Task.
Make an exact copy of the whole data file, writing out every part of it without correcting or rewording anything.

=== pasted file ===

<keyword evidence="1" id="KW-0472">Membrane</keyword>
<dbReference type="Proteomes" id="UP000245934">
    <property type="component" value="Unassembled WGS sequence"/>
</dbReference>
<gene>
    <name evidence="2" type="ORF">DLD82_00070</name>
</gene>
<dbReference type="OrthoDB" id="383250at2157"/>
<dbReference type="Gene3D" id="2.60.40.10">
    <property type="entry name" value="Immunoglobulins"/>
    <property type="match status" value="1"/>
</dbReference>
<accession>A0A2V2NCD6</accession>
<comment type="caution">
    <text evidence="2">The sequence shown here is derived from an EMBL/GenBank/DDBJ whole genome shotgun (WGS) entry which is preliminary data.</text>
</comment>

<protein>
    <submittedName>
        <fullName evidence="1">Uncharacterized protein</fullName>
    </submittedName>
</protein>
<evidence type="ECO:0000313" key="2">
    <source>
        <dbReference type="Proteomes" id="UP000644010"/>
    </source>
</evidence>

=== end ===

<keyword evidence="1" id="KW-0472">Membrane</keyword>
<dbReference type="Proteomes" id="UP000245934">
    <property type="component" value="Unassembled WGS sequence"/>
</dbReference>
<gene>
    <name evidence="2" type="ORF">DLD82_00070</name>
</gene>
<dbReference type="OrthoDB" id="383250at2157"/>
<dbReference type="Gene3D" id="2.60.40.10">
    <property type="entry name" value="Immunoglobulins"/>
    <property type="match status" value="1"/>
</dbReference>
<accession>A0A2V2NCD6</accession>
<comment type="caution">
    <text evidence="2">The sequence shown here is derived from an EMBL/GenBank/DDBJ whole genome shotgun (WGS) entry which is preliminary data.</text>
</comment>

<protein>
    <submittedName>
        <fullName evidence="1">Uncharacterized protein</fullName>
    </submittedName>
</protein>
<evidence type="ECO:0000313" key="2">
    <source>
        <dbReference type="Proteomes" id="UP000644010"/>
    </source>
</evidence>